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City spare part thieves uncovered in Kariobangi Estate

By -HUDSON GUMBIHI | August 2nd 2013


Have Kenyan car thieves found a new source in Tanzania?

This is the scenario that emerged as The Nairobian tried to dig into the underworld of trade in car spare parts.

Many motorists avoid licensed dealers preferring to buy accessories from shady outlets, which seem to have a link to the cross-border syndicate that begins in Arusha and ends at Kariobangi Light Industries.

Thieves travel to Tanzania where they lure young unsuspecting girls into the racket, which police admit is difficult to crack following a decision sometimes back, to strip them regulatory powers.

Initially, Provincial Police Officers (PPOs) had the final say on who should own a spare parts shop. They licensed qualified applicants. But these powers were removed from them and given to town, municipal and city councils, whose vetting abilities are being questioned by police.

According to a police officer privy to the tricks employed before the targeted vehicles are shipped into Nairobi where they are cannibalised (stripped and broken down into components), the crafty thieves pass out as businessmen prospecting for opportunities in Tanzania.

“They entertain and dine with the girls who are later drawn into crime unknowingly,” said the officer elaborating that the Tanzanians, in the bid to avoid arousing suspicion, are duped into hiring cars on behalf of their visiting hosts.

“The girls present themselves to car-hire companies where they rent vehicles on behalf of their Kenyan friends,” the officer said recalling an incident last year where a Kenyan man linked to the syndicate was traced to Umoja estate.

The man was allegedly accused of stealing 10 Toyota Prados from Tanzania on diverse dates. We were unable to establish the extent of investigations into the matter since the officer said he lost track of the case.

Yet in another embarrassing incident in the same estate, an Administration Police Land Cruiser registration numbers GK A 400S disappeared without trace up to date. AP spokesman Masoud Mwinyi confirmed to The Nairobian that the Land Cruiser has not been recovered.

It had been parked outside their living quarters when it was discovered missing in the morning. The driver who had been assigned the new car, died a month later.

It is believed that the car was shipped to Tanzania in a well-orchestrated plan before being driven back to Nairobi where it was either dismantled or sold off in its entirety.

Police attribute the thriving business in the black market to lack of regulation from the councils who took the role from them.

It is suspected that some county officials are accomplices.

“We no longer issue licences. That is the work of the county authorities, some of who just dish out these documents without verification,” said Wilfred Mbithe, the head of police operations in Nairobi.

Back to Arusha, once a vehicle has been secured from the car-hire firm, it is sneaked to Nairobi after being driven around in Tanzania for a couple of days as the masterminds plot on how to shake-off the girl(s) who deliver it.

“I don’t know much about how they manage, but the little I gathered is that the Kenyan men excuse themselves to the girls pretending to run short errands before vanishing with the car,” the officer said.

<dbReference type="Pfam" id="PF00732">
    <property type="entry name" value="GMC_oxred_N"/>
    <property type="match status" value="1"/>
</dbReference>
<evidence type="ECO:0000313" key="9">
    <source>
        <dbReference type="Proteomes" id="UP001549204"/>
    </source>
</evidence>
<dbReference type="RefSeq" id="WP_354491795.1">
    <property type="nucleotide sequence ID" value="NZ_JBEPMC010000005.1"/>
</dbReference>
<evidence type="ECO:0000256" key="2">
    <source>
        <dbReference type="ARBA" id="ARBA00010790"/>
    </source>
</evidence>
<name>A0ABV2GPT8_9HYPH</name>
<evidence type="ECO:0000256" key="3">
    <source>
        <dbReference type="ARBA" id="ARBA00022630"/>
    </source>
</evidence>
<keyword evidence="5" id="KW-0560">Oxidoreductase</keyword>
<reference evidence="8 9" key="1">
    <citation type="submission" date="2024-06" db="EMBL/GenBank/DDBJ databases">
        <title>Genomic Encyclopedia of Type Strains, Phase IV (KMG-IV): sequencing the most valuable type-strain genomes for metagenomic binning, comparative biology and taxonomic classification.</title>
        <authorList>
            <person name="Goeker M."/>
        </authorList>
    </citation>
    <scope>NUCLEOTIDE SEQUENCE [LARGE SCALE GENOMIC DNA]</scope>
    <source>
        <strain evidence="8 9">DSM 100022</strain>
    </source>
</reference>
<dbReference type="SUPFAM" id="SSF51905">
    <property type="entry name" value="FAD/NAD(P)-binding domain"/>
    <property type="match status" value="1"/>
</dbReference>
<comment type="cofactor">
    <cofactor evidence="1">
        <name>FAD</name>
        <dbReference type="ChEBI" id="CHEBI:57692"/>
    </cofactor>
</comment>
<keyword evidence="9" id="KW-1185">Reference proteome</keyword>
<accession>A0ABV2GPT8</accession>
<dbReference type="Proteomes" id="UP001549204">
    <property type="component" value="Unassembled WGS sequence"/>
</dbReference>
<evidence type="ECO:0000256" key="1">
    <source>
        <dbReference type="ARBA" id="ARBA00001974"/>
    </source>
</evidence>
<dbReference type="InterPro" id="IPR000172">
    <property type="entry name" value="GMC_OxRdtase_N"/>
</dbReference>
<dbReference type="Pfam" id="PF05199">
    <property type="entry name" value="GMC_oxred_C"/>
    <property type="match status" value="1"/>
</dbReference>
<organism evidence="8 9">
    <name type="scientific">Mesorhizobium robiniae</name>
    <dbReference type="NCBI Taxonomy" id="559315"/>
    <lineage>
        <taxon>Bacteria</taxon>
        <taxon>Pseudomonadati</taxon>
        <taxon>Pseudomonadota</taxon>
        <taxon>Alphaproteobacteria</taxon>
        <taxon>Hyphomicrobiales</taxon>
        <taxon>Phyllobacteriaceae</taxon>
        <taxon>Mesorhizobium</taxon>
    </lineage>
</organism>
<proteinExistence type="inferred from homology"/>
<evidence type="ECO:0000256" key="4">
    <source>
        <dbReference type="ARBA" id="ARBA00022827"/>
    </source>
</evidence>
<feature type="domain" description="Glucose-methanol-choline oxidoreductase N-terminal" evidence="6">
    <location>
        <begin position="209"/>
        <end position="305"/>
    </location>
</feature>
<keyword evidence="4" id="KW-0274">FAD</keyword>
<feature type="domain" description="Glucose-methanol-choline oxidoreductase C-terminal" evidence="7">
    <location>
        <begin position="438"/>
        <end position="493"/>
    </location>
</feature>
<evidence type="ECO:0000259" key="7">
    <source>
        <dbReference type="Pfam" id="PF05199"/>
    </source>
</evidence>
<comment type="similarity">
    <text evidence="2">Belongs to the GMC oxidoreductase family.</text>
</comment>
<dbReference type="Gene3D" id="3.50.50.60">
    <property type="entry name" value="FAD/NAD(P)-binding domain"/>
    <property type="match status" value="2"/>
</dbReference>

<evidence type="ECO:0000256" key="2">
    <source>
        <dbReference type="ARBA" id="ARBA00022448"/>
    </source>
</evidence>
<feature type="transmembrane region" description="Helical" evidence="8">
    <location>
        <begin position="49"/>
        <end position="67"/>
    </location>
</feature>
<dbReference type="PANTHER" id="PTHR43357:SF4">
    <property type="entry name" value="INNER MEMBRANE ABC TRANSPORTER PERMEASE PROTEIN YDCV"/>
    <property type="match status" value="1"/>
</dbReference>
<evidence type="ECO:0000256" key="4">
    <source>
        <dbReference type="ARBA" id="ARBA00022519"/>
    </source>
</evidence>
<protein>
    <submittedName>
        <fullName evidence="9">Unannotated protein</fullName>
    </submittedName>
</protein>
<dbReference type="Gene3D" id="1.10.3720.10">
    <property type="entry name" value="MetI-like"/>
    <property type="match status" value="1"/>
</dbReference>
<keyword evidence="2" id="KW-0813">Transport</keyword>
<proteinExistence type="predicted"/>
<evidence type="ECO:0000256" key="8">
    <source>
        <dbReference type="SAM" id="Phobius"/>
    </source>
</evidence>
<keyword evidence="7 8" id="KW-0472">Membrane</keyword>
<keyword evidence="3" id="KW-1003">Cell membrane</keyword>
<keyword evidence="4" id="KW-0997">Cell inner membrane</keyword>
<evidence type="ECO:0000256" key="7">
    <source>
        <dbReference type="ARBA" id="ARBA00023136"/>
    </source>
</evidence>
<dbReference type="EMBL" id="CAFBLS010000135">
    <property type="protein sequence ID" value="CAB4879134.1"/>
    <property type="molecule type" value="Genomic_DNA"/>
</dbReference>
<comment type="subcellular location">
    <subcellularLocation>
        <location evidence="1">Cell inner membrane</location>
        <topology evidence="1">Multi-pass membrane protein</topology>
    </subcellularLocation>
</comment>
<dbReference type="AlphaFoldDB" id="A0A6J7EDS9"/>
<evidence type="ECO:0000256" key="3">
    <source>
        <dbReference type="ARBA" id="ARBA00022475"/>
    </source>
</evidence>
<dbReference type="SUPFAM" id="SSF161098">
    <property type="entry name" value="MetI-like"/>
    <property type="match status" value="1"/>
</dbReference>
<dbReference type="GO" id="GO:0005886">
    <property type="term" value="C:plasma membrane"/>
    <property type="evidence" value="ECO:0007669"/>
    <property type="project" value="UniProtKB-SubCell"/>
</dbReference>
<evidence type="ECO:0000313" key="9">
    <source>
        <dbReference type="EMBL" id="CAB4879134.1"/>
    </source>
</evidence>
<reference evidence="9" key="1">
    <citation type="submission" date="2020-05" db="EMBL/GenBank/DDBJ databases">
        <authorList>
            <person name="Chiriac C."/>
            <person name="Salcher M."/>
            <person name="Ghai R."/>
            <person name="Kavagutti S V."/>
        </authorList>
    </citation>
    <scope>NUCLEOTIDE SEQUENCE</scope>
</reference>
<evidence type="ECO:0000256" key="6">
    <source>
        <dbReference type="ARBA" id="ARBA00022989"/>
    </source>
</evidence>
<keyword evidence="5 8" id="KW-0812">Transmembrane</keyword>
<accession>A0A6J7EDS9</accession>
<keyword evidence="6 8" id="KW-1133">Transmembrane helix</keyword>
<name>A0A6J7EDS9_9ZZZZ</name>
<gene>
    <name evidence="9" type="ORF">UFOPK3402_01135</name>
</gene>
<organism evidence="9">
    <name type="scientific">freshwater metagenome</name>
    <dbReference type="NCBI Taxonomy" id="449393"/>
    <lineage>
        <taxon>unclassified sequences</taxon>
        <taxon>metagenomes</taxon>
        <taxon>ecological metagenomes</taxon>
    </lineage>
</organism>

There is an easy passage at the Namanga Border Point where advance arrangements involving corruptible customs officials are made.

So, armed with around Sh100,000, according to our source, one is able to steal a car from Tanzania. It is as simple as that – not a complicated crime.

Another common trick the thieves use is arming themselves with Kenyan vehicle plates registered in their real names to Tanzania. Once a car is rented to them, they replace the Tanzanian with Kenyan plate, then comfortably drive to Nairobi. And the labyrinth that is Kariobangi North estate is where the stolen cars are ‘cannibalised’ in buildings that are no-go zones to strangers and potential buyers of spare parts.

Only trusted brokers act as the link between the clients and sellers of the dismantled accessories.

The existence of the underground activity was further reinforced by a senior officer who was overheard confessing how his car had been fixed with spare parts bought from Kariobangi.

“I was worried about how I could bring my car back to the road, but when I was taken to Kariabongi, I got all the spare parts at affordable rates,” said the officer while animatedly relating to the experience to another officer over a drink.

Head of Flying Squad Nyale Munga said not only vehicles are being stolen from Tanzania where there is a market for those robbed from Kenya.

Munga decried existing loopholes in the spare parts licensing process, which unscrupulous dealers are exploiting to sustain the black market.

“It is difficult but we have tried our best in recovering some of the stolen cars. We are also aware of the cartels that are dismantling vehicles because of lack a proper regulatory mechanism within the spare parts sub-sector,” he added.

On a single day in the city, the unit handles on average five cases involving stolen vehicles, changed chassis or registration number plates. Munga identified Eastlands for car theft notoriety.

“In Kariobangi, the brokers will never allow you to know the exact location where the accessories are stored. Yours is to give description about the item you want then leave the rest to the broker who will bring you what you required,” said our source who showed this writer one of the brokers having a nap in his own car.


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